About every three weeks, a new Warner movie will be available to stream on HBO Max the same day it opens in theaters. That includes expected blockbusters like “Dune,” “The Matrix 4,” “Godzilla Vs. Kong,” “Space Jam: A New Legacy,” and “The Suicide Squad.”

Will the gambit pay off?

That’s yet to be seen. The question remains how many major streaming channels are movie fans willing to subscribe to at one time?

Will a family splurge for Disney Plus and HBO Max, too?

That’s not even factoring in Netflix, which remains the 800-pound gorilla in the ring with 195.15 million paid subscribers worldwide. Amazon Prime is a gigantic factor, too, with 126 million members in the United States alone.

HBO Max’s debut last summer was soft because it did not have agreements with the nation’s two major streaming platforms Roku and Amazon Fire in place at the streamer’s launch.

Only time will tell if that lost momentum can be recaptured, but the addition of 5 million new subscribers in December says there is room for growth, for the AT&T-owned entity.

Personally I’m torn about the rapid growth of streamers, and the amount of resources Disney and Warner are sinking into their streaming platforms. The streamers, once thought to be the wave of the future, are the here and now. The pandemic forced that issue by closing down or limiting the draw of theme parks and movie theaters throughout 2020.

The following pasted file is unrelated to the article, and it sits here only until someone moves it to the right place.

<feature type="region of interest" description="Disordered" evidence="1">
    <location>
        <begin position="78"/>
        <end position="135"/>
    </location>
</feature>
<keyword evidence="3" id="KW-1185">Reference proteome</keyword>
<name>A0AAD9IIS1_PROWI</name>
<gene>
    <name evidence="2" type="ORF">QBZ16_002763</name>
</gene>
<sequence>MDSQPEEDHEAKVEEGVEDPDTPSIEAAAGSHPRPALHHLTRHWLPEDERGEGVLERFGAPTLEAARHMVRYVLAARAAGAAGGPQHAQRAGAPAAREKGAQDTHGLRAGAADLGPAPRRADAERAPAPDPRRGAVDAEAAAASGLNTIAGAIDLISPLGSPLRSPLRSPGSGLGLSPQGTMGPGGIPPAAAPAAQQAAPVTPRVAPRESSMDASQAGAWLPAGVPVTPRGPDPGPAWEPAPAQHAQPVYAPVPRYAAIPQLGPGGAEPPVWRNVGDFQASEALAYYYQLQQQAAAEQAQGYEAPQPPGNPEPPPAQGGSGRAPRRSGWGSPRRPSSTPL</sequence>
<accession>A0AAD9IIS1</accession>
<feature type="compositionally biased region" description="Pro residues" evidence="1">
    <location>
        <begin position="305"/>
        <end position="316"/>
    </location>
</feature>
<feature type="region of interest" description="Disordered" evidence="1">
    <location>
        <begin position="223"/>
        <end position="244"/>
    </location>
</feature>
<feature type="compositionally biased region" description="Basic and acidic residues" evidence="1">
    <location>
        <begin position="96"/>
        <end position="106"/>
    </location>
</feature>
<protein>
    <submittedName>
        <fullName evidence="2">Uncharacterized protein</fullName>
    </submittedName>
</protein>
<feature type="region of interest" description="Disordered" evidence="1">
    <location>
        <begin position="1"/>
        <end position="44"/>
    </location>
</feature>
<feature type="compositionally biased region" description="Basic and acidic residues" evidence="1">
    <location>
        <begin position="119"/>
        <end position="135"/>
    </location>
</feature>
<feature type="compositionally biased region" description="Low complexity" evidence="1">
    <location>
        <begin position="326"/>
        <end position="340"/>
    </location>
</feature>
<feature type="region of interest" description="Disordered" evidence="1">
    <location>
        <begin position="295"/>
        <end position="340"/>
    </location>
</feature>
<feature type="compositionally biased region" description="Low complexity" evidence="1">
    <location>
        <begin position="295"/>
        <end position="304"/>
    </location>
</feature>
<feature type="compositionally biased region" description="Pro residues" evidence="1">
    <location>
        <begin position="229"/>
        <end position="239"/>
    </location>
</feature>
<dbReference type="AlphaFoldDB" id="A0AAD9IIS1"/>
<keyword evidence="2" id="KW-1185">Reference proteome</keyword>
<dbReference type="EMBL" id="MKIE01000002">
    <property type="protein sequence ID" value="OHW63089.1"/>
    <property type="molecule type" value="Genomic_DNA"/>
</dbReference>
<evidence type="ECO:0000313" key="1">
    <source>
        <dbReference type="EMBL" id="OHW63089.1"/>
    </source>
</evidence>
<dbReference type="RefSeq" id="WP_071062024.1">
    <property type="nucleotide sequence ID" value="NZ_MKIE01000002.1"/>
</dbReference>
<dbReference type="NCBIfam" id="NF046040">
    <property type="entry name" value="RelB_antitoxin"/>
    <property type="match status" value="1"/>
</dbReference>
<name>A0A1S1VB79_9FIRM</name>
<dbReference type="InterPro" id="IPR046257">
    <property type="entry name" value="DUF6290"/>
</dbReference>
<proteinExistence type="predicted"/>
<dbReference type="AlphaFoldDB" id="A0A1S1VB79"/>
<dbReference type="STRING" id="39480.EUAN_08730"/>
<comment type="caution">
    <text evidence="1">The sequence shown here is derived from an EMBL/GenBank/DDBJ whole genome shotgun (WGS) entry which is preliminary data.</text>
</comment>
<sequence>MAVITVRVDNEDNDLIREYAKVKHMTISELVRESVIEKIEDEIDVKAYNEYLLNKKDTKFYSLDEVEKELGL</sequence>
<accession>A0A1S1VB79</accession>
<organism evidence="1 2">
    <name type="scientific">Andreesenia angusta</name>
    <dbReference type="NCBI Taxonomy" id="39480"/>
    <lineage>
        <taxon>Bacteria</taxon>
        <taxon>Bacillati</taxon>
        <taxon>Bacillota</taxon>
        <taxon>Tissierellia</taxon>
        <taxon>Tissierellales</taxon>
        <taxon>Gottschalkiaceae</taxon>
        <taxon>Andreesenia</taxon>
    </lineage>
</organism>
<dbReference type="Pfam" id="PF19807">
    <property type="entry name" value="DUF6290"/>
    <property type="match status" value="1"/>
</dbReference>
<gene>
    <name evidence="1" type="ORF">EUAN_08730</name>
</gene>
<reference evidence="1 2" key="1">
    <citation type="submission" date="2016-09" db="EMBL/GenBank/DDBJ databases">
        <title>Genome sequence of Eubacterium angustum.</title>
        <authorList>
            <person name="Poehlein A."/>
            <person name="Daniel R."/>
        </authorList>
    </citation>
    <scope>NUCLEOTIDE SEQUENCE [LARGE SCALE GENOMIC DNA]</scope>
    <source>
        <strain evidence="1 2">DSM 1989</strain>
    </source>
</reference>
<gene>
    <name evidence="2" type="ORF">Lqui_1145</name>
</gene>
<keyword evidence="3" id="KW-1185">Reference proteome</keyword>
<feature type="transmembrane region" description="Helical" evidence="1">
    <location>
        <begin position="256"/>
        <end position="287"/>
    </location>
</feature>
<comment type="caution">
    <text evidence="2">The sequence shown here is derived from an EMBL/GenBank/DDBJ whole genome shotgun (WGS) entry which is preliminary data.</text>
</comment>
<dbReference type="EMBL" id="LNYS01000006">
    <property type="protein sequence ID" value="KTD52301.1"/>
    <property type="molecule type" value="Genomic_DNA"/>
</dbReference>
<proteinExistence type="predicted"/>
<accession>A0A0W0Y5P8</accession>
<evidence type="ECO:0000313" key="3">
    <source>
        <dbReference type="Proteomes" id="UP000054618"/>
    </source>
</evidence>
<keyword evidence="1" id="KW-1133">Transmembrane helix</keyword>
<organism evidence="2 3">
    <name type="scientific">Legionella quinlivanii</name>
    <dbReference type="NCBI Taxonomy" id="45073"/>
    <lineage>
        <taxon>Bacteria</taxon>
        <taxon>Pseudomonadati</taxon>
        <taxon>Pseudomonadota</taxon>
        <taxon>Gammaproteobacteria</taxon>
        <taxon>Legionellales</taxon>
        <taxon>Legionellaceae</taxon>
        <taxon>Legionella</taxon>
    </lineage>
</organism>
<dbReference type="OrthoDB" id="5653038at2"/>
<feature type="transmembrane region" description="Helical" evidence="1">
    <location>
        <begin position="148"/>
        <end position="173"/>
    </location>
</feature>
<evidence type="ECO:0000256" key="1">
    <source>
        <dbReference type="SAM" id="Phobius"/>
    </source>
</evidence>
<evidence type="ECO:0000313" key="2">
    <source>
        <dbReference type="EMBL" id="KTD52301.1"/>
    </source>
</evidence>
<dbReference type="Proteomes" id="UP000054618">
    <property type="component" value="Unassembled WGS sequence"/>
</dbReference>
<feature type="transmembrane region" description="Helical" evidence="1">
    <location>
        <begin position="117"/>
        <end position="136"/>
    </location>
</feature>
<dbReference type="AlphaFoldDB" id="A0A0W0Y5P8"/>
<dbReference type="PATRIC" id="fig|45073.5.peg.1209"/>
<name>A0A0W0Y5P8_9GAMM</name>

While WarnerMedia has said releasing its films day-and-date in theaters and on HBO Max is a one-year move only, it’s going to be hard to put that genie back in the bottle.

While I do enjoy the convenience of watching movies at home, I love going to the movie theater. Next to attending a live sporting event, it’s my favorite pastime. To me, even a bad movie is made better by seeing it at the theater.

If “Wonder Woman 1984” were opening only in theaters Friday, I’d be tempted to go Christmas Day or at least at some point during the weekend. However, with it available on HBO Max and the coronavirus surge still raging, I’ll likely just watch it at home, maybe as a double feature with “Soul.”

How about you?

New In Local Movie Theaters Friday

  • Wonder Woman 1984(PG-13) 2 hr. 31 min. (watch trailer)
    Playing at: AMC Fiesta Square, Malco Razorback, Malco Towne, Skylight
  • News of the World(PG-13) 1 hr. 58 min. (watch trailer)